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Re: Perl Golf 101

by whio (Sexton)
on May 27, 2006 at 01:32 UTC ( #551957=note: print w/replies, xml ) Need Help??


in reply to Perl Golf 101

A lot of times, golf is about shaving off a few characters here and there. I'm sure these have been pointed out before, but:
  • y///c is one character shorter than length
  • ($x=~/./g) is two characters shorter than (split//,$x)
  • bareword=> can save a character over 'bareword',
For control flow, you want for, map, and punctuation. map and for are largely interchangeable. while is almost never necessary. Don't forget about the C-language-style for(;;), although it's rarely a gain. Postfix your operators; statement-modifier for doesn't require the parens or the braces that make a BLOCK. Replace branching if() statements with ternary or logical operators. Precedence rules will help here; also, remember that in Perl, true is '1' and false is the empty string. If you don't need the short-circuiting, you can use the bitwise flavor of & and |. Know which builtin variables are used and what special effects they have. ($- and $=, I'm looking at you.)

From the snippets you have posted:

$o .= $p >= 0 ? $a[$p] : $_;
could become $o .= $p < 0 ? $_ : $a[$p] and
$r =~ s/[^a-z]//g;
could become $r =~ y/a-z//cd;

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Re^2: Perl Golf 101
by chargrill (Parson) on May 27, 2006 at 06:45 UTC

    Excellent tips! I'll have to incorporate those into my golfed obfu, though I shan't post an updated version because its format is quite well fixed with the existing number of characters it had prior to the application of some of the tips received since posting. Since the first round of feedback from this node, I've already cut down another ~60 characters, and with yours I'm sure I'll cut down quite a few as well (Update: around another 20 so far), as the original makes a fair amount of use of some of the idioms you're suggesting which can be golfed further.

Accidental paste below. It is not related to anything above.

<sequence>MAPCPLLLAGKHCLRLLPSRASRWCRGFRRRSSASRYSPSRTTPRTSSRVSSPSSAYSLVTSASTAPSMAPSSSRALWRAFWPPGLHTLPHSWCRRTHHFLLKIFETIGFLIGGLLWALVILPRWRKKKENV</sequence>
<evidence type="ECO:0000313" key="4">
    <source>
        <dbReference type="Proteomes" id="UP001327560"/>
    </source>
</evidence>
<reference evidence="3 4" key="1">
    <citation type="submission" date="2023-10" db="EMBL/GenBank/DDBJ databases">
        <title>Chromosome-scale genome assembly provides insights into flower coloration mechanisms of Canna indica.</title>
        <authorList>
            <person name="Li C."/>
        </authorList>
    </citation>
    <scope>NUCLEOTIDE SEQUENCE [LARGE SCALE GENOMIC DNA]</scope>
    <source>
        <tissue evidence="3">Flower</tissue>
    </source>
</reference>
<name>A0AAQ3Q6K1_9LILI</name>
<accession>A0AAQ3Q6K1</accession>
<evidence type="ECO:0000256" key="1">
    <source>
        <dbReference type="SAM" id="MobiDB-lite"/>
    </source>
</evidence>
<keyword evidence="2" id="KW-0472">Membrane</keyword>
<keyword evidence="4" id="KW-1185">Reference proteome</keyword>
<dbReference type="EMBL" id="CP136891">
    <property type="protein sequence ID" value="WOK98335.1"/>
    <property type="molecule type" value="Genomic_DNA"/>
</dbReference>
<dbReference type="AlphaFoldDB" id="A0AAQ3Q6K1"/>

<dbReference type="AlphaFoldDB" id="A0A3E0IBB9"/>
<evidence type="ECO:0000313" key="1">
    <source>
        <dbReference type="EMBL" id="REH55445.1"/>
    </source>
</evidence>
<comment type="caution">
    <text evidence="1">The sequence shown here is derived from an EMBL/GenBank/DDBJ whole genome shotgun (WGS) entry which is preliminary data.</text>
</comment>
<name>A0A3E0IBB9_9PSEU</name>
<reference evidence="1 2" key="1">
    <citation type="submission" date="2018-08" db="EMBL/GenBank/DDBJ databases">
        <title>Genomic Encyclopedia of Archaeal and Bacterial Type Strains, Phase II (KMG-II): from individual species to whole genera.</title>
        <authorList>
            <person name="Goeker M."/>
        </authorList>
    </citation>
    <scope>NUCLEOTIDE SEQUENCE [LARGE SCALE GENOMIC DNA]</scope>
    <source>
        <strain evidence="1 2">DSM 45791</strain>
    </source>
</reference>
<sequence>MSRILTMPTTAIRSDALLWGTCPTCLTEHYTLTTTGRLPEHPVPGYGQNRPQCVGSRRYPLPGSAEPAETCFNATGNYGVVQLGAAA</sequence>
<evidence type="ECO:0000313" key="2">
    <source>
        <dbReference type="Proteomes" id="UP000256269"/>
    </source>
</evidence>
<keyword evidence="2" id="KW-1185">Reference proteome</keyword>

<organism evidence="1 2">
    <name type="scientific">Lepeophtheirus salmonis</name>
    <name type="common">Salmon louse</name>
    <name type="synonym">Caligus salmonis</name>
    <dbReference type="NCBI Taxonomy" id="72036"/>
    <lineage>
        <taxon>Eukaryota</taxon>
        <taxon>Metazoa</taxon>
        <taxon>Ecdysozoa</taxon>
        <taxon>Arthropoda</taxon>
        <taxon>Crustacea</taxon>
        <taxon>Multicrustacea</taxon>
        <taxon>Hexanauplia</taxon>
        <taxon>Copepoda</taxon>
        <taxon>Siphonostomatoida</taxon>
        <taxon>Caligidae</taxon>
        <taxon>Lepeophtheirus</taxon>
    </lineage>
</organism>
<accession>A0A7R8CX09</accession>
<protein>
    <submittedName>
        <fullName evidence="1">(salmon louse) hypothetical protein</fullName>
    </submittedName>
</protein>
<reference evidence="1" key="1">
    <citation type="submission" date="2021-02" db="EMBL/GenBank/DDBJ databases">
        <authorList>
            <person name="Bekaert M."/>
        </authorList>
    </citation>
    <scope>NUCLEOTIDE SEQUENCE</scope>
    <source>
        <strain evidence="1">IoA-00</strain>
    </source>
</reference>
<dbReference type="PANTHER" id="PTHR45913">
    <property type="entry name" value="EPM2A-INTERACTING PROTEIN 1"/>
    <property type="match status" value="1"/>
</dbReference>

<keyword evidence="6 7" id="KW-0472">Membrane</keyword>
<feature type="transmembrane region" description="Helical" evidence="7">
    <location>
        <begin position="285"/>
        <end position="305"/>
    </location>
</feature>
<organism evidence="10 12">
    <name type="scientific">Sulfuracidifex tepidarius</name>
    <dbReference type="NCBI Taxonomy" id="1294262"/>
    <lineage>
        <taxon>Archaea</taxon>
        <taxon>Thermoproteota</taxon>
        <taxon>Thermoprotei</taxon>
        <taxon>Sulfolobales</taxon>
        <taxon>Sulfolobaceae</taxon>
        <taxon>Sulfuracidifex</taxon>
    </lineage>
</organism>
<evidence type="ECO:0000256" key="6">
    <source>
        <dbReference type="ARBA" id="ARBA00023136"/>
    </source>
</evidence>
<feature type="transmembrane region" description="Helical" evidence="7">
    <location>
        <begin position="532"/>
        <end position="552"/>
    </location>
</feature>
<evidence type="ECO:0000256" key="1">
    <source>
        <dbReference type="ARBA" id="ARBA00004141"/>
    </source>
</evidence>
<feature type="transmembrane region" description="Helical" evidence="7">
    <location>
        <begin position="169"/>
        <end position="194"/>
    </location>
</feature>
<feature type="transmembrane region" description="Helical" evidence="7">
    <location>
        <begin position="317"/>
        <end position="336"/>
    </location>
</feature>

I sort of hinted at postfixing for not requiring the parens of braces without stating it explicitly, along with order of precedence.

    As far as builtin variables, while I know what $- and $= are (and default to), I don't have anything in my notes about special effects they have - just a note for $* making any numerical value assigned to it an implicit int (which gives me an idea... ;-)

    I will more than likely incorporate some of your suggestions (and especially your explanations!) into my original post, with of course your permission (and proper attribution on my part).



    --chargrill
    $,=42;for(34,0,-3,9,-11,11,-17,7,-5){$*.=pack'c'=>$,+=$_}for(reverse s +plit//=>$* ){$%++?$ %%2?push@C,$_,$":push@c,$_,$":(push@C,$_,$")&&push@c,$"}$C[$# +C]=$/;($#C >$#c)?($ c=\@C)&&($ C=\@c):($ c=\@c)&&($C=\@C);$%=$|;for(@$c){print$_^ +$$C[$%++]}
      As you point out, $* converts numerical values to int. $= is similar except that it converts everything to int. $- is the same as $= except it can't go negative, or higher than INT_MAX. ($= seems to be able to go up to UINT_MAX.)

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